One year after students flooded Low Steps to protest Donald Trump’s election, over 100 members of the Columbia community called on University administrators to bolster support for staff union rights, sexual assault victims, and undocumented students on campus at a rally on Low Steps Wednesday afternoon.
Columbia has taken steps to help students deal with the Trump administration’s policies, including implementing sanctuary measures, offering legal support for those affected by his administration’s travel ban, and promising to stay vigilant on Title IX. However, protesters said that more action is needed.
The protest was organized by five different groups: No Red Tape, UndoCu, Student-Worker Solidarity, and unions GWC-UAW Local 2110 Graduate Workers of Columbia and UAW Local 2110, which represents support staff.
The majority of the demands were made by union members, who called on Columbia to begin bargaining with graduate student unions. Later in the event, members of other groups spoke, and those in attendance chanted and distributed free merchandise with the slogan “we shall not be Trumped.”
Tania Bhattacharyya, a GWC representative, stood at the top of Low Steps with a megaphone and criticized Columbia administrators for refusing to acknowledgea collective bargaining agreement approved by the National Labor Relations Board last year.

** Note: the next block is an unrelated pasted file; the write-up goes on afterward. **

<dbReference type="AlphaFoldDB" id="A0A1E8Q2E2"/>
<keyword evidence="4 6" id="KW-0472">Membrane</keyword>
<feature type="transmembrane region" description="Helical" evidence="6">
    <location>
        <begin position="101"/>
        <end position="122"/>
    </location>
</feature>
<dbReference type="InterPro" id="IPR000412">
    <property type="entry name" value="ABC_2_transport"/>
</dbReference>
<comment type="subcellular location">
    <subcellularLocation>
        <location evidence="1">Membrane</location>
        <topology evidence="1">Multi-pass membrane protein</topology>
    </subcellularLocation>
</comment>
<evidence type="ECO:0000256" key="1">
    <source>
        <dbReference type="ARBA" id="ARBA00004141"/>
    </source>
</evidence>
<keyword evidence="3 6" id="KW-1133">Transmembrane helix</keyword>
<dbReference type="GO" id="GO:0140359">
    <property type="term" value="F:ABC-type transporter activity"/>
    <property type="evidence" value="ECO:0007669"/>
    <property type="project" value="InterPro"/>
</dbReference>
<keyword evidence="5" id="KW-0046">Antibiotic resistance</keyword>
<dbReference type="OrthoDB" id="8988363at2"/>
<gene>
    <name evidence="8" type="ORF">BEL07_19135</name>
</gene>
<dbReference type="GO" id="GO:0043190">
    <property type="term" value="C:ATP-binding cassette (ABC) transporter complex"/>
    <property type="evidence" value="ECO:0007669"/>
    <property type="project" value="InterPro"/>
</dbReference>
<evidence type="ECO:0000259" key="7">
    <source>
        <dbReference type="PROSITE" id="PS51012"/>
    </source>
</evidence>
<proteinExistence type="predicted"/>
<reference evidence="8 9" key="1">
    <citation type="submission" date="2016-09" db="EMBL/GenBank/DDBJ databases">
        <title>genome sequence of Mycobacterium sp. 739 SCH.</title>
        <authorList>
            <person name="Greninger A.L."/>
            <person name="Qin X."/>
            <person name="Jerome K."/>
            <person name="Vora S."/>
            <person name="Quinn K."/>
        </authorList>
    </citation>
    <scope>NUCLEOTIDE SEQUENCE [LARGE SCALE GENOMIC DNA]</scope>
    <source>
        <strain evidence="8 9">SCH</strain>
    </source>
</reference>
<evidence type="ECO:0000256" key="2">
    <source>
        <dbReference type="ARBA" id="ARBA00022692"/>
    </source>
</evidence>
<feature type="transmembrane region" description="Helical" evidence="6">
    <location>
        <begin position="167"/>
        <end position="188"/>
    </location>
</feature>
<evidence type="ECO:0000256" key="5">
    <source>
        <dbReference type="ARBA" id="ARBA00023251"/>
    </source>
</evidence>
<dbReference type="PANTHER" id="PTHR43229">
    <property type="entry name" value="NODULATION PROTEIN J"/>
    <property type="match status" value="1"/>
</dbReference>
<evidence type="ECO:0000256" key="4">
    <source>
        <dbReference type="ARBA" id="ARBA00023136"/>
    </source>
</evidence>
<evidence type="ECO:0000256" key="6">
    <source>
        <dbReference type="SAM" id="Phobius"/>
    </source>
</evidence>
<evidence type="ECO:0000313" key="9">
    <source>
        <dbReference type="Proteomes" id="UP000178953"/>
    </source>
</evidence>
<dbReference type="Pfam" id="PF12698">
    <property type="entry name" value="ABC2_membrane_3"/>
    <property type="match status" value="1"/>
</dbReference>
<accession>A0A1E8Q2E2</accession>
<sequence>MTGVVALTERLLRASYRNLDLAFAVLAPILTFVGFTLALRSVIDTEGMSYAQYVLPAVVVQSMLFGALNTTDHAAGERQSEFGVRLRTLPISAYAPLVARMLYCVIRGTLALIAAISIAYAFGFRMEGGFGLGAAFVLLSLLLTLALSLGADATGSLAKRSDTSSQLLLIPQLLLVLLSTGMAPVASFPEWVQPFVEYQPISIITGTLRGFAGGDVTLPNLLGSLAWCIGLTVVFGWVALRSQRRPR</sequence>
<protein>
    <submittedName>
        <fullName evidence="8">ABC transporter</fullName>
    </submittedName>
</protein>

Olga Brudastova, a civil engineering Ph.D. candidate and a member of GWC’s Bargaining Committee, reinforced Bhattacharyya’s points.
“Even though President Bollinger was publicly disagreeing with a lot of the policies that were proposed by the new administration of this country, he is very conveniently silent on the labor issues,” she said.
Following Bhattacharyya’s speech, UAW Recording Secretary June Benjamin spoke, drawing parallels between President Trump and President Ronald Reagan, under whose administration she pushed for improved support worker rights at Columbia. Speakers after Benjamin included members of communities that have been targeted by President Trump, specifically transgender and undocumented students.
“We shall come for you by name; Bollinger you should feel shame,” the protesters shouted, whose ranks swelled as the speeches went on. Calling out both Trump and Bollinger, they marched in a circle around Low Library and congregated peacefully outside Bollinger’s office at Low, after which the protests concluded.
“Our main message was that Columbia is choosing to side with the new appointees of the NLRB rather than recognizing democracy on our own campus. We’re trying to escalate this topic and to make Columbia aware of this growing movement and tell them that we’re not going away,” Brudastova said.
An undocumented student who introduced himself to the crowd as Pablo praised advocates who have continuously pushed for change the past year.
“We didn’t lose that sense of urgency,” he said, as protesters cheered in agreement.